There’s nothing unfeminist about loving someone (and it’s certainly not a slavish devotion, nor is it for Clara, Amy, etc, and I think that’s rather uncomfortable to suggest; if any new series character exhibits slavish devotion it’s Rose, and her mum calls her out on that, and Rose is still heroic and her own person). Love’s just a thing many people do. It in no way defines all she is. River is surrounded by many complex machinations and forces trying to hold her in, sure, but the point is that she never once is defined by any of it. She is her own person who owns her own life, her own desires, her own everything. This is the woman who, to quote Moffat, “got married about 428 times. Once for each gender.” Who takes on dictators and oppressors and steals precious artifacts from genocidal villains. Who was a pawn who became a queen. Who always comes out on top.

River is so, so, so much more than just kicking ass, though I love that she does that, too. A bisexual action heroine who asserts her agency every time and is allowed to be so so complex and compelling and wonderful. I adore her, and her continual fight to be herself no matter who tries to hold her back inspires me.

Meta Monday: Rose Tyler Defence

Today’s Meta Monday post is brought to you by the person who left a full-fledged rant against Rose Tyler in a comment on one of my fics. For the record, if you spend 500 words putting down one half of my OTP, you cannot say you respect that I ship Ten/Rose. Also, RUDE.

So, I’m going to break down the comment point by point. This was left on my ficlet about Martha, and about halfway through, it switches to ranting about how Martha was treated by the Doctor. For the sake of length, I’ll cover that part next week. Bullet points in quotes are taken directly from the review.

1) Rose was selfish.

At times, yes. Because Rose was human and humans have flaws. She was a well-written character who didn’t always do the right thing for the right reason.

Can we talk for a minute about why Rose is selfish? She’d recently ended a relationship with someone who took advantage of her. Jimmy Stone took off and left her £800 in debt. When you’re used like that, you learn to look out for yourself first, because no one else will. It’s a habit that takes time to break.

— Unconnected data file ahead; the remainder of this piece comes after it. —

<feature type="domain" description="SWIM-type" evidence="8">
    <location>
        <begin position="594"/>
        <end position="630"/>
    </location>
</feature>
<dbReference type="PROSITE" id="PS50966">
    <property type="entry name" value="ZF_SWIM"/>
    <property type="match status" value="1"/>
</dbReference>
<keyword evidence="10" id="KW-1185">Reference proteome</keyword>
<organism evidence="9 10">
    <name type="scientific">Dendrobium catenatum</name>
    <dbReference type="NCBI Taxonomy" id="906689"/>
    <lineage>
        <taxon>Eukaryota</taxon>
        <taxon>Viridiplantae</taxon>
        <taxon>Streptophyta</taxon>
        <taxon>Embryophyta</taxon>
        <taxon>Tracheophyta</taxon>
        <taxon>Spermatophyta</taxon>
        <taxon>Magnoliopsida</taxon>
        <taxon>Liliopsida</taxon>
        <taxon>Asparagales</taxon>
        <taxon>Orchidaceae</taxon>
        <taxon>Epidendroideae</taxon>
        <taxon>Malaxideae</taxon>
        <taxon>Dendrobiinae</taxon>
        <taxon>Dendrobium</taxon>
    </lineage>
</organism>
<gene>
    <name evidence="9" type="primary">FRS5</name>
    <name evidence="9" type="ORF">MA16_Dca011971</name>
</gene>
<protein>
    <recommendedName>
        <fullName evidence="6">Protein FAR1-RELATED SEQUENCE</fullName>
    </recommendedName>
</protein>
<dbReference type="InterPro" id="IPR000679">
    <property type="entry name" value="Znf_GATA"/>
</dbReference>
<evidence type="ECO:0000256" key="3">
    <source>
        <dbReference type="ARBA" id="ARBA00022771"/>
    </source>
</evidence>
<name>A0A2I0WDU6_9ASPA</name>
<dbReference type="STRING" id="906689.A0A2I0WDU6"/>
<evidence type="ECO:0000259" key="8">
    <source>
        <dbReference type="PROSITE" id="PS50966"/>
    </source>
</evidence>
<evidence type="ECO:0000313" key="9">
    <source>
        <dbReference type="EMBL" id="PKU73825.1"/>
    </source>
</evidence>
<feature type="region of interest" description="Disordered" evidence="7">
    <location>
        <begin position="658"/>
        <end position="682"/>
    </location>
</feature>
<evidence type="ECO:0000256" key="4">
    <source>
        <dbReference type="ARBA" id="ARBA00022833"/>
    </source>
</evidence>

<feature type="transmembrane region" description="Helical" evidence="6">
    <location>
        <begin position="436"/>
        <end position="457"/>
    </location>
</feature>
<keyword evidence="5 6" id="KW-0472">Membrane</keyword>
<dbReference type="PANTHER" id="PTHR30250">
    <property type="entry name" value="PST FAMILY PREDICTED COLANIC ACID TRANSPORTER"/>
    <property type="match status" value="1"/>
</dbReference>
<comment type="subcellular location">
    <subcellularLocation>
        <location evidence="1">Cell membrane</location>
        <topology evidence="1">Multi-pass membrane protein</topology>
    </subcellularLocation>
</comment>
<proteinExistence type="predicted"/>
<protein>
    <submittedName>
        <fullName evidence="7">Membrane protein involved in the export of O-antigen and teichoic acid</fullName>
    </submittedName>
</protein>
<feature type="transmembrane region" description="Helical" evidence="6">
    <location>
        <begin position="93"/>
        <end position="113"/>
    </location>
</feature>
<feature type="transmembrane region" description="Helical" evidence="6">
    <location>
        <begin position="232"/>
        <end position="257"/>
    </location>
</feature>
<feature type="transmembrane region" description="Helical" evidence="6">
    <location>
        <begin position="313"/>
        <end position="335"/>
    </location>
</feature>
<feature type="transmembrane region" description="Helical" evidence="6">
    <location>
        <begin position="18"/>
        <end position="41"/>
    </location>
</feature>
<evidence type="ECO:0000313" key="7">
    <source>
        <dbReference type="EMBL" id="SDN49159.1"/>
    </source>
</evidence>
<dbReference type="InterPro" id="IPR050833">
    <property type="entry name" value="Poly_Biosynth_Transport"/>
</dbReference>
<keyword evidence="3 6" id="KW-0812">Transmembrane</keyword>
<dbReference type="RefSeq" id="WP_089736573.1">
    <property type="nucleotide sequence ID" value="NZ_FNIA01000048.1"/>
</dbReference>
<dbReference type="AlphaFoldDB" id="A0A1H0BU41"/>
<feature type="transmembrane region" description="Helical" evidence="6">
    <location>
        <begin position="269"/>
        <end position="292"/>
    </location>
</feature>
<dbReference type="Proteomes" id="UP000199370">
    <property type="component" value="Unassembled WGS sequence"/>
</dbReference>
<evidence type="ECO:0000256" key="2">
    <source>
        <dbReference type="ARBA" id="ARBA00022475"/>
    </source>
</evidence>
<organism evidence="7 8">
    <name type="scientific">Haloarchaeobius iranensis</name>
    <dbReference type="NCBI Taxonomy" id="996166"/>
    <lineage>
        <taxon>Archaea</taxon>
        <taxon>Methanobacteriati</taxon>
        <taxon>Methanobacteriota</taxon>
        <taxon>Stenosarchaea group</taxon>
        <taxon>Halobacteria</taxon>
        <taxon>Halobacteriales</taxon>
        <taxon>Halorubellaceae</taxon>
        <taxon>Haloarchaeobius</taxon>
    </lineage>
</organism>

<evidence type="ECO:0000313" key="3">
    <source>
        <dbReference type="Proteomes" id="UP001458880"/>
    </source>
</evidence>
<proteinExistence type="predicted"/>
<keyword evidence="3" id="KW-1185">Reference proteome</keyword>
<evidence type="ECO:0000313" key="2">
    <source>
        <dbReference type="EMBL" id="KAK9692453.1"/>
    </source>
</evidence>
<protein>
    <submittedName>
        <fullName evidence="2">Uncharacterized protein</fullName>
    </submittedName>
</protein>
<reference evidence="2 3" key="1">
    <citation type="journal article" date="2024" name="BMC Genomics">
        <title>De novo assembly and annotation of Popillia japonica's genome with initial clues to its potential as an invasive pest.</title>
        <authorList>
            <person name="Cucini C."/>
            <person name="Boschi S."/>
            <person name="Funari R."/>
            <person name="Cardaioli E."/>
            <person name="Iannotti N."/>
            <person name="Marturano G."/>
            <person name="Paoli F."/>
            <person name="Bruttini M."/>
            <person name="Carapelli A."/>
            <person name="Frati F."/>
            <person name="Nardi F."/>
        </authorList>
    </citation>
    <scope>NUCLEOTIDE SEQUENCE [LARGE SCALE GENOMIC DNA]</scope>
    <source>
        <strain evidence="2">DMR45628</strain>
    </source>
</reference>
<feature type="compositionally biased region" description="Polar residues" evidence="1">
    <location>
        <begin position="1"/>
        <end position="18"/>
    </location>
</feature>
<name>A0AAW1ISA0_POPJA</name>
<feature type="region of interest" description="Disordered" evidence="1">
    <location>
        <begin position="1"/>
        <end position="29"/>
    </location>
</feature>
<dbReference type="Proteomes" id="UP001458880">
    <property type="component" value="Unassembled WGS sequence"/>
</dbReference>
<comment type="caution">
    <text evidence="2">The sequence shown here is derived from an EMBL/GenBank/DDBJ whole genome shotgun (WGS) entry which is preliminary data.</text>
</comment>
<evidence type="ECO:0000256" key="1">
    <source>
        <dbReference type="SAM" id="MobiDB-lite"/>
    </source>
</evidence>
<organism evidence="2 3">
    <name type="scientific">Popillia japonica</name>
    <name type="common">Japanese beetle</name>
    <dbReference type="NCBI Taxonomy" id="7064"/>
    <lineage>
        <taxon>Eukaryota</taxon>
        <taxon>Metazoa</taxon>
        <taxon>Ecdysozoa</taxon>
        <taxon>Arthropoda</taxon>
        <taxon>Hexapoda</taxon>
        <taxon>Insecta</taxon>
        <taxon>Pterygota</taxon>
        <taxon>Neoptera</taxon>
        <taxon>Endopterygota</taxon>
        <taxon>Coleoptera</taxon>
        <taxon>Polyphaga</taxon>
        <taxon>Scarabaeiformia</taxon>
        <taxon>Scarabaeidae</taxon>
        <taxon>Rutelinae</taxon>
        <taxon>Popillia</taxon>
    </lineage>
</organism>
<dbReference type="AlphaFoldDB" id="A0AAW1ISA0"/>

Now, this accusation often includes, “Rose was selfish to leave her family to travel,” and I will argue against that with my dying breath. It is not selfish for a young woman to decide to leave her family and create her own life. That is natural. I know Jackie and Mickey struggled with it, but that’s their thing to deal with. Honestly, them expecting Rose to never change and always be the same Rose they remembered is more selfish than Rose choosing to create her own life.

Don’t we tell girls all the time that they should plan their lives based on what would make them happy, not on what people expect them to do? Isn’t that part of what feminism is? So why do we insist it’s selfish when a young woman is actually bold enough to flout expectations and forge her own path?

2) “She ditched Mickey immediately when she heard the Doctor telling her that Tardis is a time travel machine.”

Why is it so horrible that Rose jumped at an amazing opportunity for a better life? She was obviously bored and dissatisfied before meeting the Doctor. (Look at her face when she’s working at Henrik’s. That is not the face of someone content with their life.) 

And let’s get rid of the notion that Mickey was a perfect boyfriend. Do you remember the part in “Rose” where she asks if she can borrow his laptop? And he says yes, but then in a panic tells her not to look at his email? That’s supposed to be a hint that he was cheating on her–another sign that her life was not ideal, meaning she was at a perfect spot for a change.

I understand that it hurts to be the person left behind. I’ll even agree that Rose should have said a bit more of a goodbye to Mickey than she did. (Though since the Doctor had already left once, I don’t blame her if she thought there was a clock ticking.) However, I refuse to blame Rose for wanting a different life. That’s grossly unfair. 

Think about this: Donna pitched the keys to the car she shared with her mother in a bin, then took off without saying a word about travelling. And yet, I’ve never heard anyone say anything bad about the way she left her family. Why is what Rose did so much worse?

3) “She also not only made Jackie grieve over her, therefore making her get Mickey go to police 5 times the whole year.”

Oh boy. One of my favourites. 

THE MISSING YEAR IS NOT ROSE’S FAULT.

We don’t know how long Rose had been with the Doctor when they landed at the beginning of “Aliens of London.” If we go strictly by time we’ve seen, it’s less than a week. If we believe there are adventures that happen offscreen, then maybe 2-3 weeks.